CBO’s estimates are a reminder that exempting mandatory spending and revenues from deficit reduction will require increasingly large cuts to discretionary spending that is less than half of the budget. To effectively address our nation’s fiscal challenges, revenue policies and mandatory spending that drive deficits must also be on the table.

Not All Tax Cuts are Created Equal

While tax cuts can encourage economic growth, it is important for Congress to remember that some work better than others – and to keep the big fiscal picture in mind. That’s the advice Diane Lim Rogers, chief economist for The Concord Coalition, offered last week in her testimony to the House Budget Committee.

“Tax cuts all have benefits,” she said, “but the first thing one learns in an economics class is in a world of scarce resources, we maximize well-being by weighing costs against benefits, and at the margin starting from where we are right now.” Although some tax cuts may help particular households and businesses, she said, they “don’t necessarily pass society’s cost-benefit test.”

Rogers also said it was important to distinguish between tax policies that can increase demand for goods and services, and those that can increase the supply of labor and capital. In an economy recovering from recession, Rogers said, policies to increase demand should take precedence.

The Bush tax cuts that were extended last year, she said, “are not the kind of tax cuts that provide high ‘bang per buck’ in a recessionary economy.” Nor were they particularly effective at growing the supply side of the economy, as even the Bush administration’s Treasury Department acknowledged.

Rogers also cautioned against using historical data to determine the appropriate level of future taxation. “Given the dramatic changes in the structure of our population and the continued growth and evolution of our economy,” Rogers said, “it is difficult to see how what was right over the past 40 years – and it wasn’t even quite adequate then – could be right over the next 40 years.”

Behind Schedule Again, Congress Turns to Continuing Resolution

On Capitol Hill this week, attention is turning to a continuing resolution (CR).  Because Congress will not complete the appropriations process before the fiscal year ends Sept. 30, a CR is necessary to prevent a government shutdown.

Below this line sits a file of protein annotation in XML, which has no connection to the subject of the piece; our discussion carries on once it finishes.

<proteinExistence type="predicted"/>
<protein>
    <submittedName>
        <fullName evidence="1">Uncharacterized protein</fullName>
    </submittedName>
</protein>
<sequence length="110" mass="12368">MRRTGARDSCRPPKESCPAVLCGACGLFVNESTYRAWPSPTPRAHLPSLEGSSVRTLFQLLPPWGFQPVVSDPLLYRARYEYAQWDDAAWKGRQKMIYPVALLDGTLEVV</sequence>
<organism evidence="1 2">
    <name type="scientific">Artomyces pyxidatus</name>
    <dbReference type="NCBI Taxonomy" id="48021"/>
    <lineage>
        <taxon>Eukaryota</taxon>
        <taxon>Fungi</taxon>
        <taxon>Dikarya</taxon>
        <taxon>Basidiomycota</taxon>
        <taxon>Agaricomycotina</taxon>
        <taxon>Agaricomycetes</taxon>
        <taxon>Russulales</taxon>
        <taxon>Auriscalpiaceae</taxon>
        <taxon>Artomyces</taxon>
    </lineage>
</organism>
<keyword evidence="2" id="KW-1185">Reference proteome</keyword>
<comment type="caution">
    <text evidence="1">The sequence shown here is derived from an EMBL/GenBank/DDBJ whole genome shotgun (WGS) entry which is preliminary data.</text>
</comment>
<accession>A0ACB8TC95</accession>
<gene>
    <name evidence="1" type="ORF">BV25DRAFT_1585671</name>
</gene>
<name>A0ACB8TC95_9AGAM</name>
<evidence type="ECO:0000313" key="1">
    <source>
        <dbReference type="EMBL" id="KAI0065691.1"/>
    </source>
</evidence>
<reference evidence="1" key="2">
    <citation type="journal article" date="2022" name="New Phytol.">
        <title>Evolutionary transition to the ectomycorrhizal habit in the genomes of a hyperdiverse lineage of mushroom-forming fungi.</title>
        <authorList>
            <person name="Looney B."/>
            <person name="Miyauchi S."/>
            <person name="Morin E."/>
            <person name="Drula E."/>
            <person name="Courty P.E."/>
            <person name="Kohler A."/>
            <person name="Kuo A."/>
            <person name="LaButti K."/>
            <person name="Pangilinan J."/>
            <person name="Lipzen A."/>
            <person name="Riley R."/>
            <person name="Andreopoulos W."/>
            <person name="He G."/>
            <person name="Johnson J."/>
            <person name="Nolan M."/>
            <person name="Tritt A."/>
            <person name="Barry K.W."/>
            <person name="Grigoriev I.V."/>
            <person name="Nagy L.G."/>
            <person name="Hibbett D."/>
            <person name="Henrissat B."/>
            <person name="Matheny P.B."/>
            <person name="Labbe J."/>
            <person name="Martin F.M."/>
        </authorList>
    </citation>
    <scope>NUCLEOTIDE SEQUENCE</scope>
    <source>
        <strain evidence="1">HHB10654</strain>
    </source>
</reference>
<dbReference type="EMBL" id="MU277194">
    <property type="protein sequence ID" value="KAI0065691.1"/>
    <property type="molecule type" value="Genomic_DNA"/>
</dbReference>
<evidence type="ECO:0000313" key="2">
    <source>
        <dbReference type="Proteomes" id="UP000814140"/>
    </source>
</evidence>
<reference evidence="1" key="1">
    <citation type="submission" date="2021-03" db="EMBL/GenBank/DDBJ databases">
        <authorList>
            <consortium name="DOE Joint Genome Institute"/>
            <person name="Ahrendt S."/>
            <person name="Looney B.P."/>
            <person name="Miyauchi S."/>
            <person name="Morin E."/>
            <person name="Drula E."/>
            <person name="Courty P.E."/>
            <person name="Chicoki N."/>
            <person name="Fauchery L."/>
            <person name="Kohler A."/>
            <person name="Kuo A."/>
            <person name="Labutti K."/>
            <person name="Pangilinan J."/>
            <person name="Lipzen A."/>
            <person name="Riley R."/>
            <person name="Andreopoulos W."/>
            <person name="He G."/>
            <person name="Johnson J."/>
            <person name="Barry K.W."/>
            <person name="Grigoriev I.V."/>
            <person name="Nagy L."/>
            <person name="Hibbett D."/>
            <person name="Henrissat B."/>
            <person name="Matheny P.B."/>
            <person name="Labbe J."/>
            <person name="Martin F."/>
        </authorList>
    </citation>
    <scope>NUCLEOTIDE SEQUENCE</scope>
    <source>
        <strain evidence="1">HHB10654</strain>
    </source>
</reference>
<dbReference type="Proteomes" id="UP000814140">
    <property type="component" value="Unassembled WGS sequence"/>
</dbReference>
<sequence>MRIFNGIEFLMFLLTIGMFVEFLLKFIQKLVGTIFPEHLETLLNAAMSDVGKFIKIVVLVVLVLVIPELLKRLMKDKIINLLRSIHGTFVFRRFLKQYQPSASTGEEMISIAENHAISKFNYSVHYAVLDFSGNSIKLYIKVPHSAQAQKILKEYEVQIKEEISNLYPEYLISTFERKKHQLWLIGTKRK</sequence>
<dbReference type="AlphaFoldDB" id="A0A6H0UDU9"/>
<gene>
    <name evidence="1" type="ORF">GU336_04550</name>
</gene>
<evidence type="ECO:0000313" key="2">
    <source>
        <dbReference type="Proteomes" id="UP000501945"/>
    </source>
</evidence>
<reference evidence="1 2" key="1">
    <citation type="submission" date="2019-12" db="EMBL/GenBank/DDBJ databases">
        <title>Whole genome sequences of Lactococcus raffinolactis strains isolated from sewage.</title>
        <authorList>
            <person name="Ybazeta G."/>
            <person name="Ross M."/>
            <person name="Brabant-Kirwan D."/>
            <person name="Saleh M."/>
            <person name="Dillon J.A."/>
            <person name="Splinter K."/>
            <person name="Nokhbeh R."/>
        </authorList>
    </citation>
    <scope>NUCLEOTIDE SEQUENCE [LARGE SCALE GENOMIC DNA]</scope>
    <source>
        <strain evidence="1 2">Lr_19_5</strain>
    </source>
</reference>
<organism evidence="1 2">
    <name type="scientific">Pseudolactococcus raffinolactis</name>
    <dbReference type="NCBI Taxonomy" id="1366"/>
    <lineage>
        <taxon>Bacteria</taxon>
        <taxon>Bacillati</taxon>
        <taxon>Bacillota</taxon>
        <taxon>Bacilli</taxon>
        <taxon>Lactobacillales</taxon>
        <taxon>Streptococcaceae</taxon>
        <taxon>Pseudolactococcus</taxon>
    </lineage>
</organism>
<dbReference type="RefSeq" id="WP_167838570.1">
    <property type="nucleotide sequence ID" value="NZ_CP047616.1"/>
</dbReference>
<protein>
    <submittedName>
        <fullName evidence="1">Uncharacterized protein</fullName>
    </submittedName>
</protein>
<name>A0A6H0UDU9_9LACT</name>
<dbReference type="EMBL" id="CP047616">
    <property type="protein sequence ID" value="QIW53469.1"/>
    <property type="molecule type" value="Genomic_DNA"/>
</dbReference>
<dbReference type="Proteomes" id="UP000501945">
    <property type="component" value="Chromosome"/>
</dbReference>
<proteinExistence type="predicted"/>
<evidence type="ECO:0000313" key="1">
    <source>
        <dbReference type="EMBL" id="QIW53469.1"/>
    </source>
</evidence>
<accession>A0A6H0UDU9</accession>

House Appropriations Committee Chairman Harold Rogers (R-Ky.) introduced a proposal last week to fund the government through Nov. 18 using the $1.043 trillion level included in the law increasing the debt limit.

The Rogers proposal would also provide $3.65 billion for disaster relief, including $1 billion for FY 2011 that is paid for with offsets.  Democrats have argued that offsets should not be required for emergency funding, and the Senate last week passed a bill to fund disaster relief without offsets.

Also last week, the Senate Appropriations Committee approved the bills for Defense; Commerce, Justice, Science; Financial Services and General Government; and the Legislative Branch.

Debits & Credits

Responsibility Reminder: Republican Gov. Mitch Daniels of Indiana recently took his party’s presidential hopefuls to task, saying they had a responsibility to conduct a “more candid and honest” conversation about the nation’s fiscal difficulties. “The candidate I could get instantly excited about,” Daniels said, “is someone who is willing to level with the American people and assume they are prepared to listen to the mathematical facts and agree that whatever other disagreements we have aren’t as important.”

Hobbling the Super Committee: President Obama and Speaker John Boehner, who earlier this year talked about a “grand bargain” on deficit reduction, are now taking things off the table just when their leadership is needed the most. Obama left Social Security out of his recommendations Monday to the super committee. Boehner last week urged the panel to tackle tax reform -- but not use any of the proceeds to actually reduce deficits.